STG (talk|edits) said:

23 March 2014
Dear Clients,

I'd like to thank you for some of the things I learned this year that I wish I hadn't...

1. How many W-2G's will prevent you from electronically filing, and how to fit 207 of them into an envelope 2. How weekly visits to a local prostitute factor in to the determination of having a tax home in a foreign country

Thank you for the things I will never forget.

Bottom Line (talk|edits) said:

24 March 2014
Dear Client,

Thank you for telling me that classroom teachers get a $250 deduction. I would have never known this even though you have pointed it out to me every year for at least four years. And I really appreciate the articles you have clipped out of the newspaper telling what things are deductible. How would I ever do your taxes without these "secrets"?!

WilsonCA (talk|edits) said:

26 March 2014
Dear Client,

Thank you very much for sending back the finalized return to me for "corrections" related to your rental real estate losses. You have determined that you qualify as a real estate professional after reading a web page written by an uncertified "tax strategist". I am so happy that there is someone out there looking out for you, to let you know about these "legal tax loopholes" that I would never know about on my own! They certainly didn't test for them on the CPA exam I passed a few years ago.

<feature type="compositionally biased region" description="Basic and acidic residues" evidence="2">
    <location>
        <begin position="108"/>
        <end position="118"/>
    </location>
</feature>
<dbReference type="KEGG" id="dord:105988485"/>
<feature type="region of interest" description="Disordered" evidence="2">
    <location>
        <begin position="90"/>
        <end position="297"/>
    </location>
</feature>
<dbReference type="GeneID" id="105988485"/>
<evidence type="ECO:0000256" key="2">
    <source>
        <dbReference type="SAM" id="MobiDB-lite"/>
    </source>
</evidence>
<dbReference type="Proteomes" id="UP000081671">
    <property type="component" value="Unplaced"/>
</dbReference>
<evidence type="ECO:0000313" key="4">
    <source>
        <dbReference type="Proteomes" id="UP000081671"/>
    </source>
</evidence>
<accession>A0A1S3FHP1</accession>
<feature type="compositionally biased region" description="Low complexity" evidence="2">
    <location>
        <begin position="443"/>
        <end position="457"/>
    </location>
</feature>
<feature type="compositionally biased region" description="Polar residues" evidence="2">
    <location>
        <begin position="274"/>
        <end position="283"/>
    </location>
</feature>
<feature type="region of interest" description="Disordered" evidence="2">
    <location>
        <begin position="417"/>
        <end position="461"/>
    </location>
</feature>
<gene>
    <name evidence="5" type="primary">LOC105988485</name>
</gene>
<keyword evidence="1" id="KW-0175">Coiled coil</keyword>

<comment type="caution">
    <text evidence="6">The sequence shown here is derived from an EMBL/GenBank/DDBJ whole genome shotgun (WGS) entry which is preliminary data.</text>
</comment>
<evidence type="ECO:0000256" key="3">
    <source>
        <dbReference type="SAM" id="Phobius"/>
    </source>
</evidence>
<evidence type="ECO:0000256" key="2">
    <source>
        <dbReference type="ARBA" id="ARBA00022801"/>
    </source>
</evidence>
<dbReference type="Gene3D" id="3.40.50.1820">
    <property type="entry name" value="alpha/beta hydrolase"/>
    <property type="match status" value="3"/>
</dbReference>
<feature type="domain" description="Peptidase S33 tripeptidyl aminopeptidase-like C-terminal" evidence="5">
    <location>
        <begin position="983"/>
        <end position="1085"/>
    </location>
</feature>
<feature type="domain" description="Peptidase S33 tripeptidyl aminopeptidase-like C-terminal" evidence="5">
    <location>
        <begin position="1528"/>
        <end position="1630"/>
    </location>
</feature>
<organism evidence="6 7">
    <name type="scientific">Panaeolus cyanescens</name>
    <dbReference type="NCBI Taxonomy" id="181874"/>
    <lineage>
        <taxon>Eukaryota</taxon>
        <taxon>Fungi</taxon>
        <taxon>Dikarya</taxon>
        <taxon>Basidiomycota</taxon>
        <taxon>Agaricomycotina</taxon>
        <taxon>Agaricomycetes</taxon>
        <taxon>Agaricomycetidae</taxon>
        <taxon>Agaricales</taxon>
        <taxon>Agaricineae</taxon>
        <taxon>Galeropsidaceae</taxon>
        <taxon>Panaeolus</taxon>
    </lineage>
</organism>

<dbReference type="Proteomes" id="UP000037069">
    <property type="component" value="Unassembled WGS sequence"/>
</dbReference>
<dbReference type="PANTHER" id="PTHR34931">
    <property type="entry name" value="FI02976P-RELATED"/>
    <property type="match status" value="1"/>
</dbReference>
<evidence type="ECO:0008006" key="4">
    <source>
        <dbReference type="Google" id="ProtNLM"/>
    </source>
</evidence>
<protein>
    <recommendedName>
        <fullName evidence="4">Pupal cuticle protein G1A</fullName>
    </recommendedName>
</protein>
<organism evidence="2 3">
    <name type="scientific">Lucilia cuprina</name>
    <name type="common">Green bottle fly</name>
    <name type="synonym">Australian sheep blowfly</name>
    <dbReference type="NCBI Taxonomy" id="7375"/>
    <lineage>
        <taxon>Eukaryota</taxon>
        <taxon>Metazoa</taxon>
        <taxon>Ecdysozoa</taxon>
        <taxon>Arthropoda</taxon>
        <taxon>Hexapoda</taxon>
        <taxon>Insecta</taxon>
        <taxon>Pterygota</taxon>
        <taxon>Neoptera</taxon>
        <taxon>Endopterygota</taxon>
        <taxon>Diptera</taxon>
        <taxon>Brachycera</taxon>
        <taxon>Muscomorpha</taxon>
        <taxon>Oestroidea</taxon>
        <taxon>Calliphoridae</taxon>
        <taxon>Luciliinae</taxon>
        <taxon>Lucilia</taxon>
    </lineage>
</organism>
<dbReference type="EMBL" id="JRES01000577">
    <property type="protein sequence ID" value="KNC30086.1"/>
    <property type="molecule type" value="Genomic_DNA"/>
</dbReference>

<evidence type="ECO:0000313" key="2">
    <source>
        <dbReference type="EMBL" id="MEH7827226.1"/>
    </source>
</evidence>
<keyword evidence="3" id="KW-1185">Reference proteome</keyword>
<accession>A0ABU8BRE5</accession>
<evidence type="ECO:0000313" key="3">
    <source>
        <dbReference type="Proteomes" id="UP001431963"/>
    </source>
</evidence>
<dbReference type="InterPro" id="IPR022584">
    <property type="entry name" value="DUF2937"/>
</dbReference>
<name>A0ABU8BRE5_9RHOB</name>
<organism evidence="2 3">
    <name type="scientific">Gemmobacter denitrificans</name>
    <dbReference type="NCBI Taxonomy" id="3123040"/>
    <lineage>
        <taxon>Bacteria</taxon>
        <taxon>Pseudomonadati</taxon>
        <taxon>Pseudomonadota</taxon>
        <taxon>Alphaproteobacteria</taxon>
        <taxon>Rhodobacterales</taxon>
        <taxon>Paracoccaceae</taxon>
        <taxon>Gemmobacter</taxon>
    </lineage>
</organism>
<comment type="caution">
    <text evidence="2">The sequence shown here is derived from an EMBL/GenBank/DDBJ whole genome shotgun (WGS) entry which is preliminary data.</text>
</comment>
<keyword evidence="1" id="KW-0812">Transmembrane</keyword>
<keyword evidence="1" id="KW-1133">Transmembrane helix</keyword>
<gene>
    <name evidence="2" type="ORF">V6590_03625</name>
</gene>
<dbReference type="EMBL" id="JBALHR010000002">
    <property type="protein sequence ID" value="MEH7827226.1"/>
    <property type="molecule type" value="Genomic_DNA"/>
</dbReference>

You have three rental properties, two of which you manage for free for your mother (and the income appears on her tax return), and the other you pay a property management company to manage; so I hope you can understand why I assumed that you did not meet the 750-hour rule. Since you say you actually do have records of the hours you've put in, I will gladly claim the net rental loss; my rough calculation shows that it will save you $150 in taxes this year, most of which you'll have to pay back next year when you sell the rental properties as planned. Your tax preparation fee increases by $150 to cover the additional work.

As for your other question: perhaps you can do an internet search and see if you can find a way to accelerate the depreciation on the assets you put into service back in 2009; it's possible there's another "loophole" out there that I'm not aware of.

Thank you,

Tax Preparer

Gazoo (talk|edits) said:

27 March 2014
BL, I appreciate your professionalism. I took the opposite approach while I was in the business. I would actually ask the client for any new tax law they knew about and encouraged them to remind me of things I had never really learned that well to begin with. It took some skill to do this, but somehow I managed to actually put the client on the defensive if he didn't know the law, rather than the other way around. I throw this out for those preparers who take the "postmodern" (read "intellectually lazy") approach to the profession.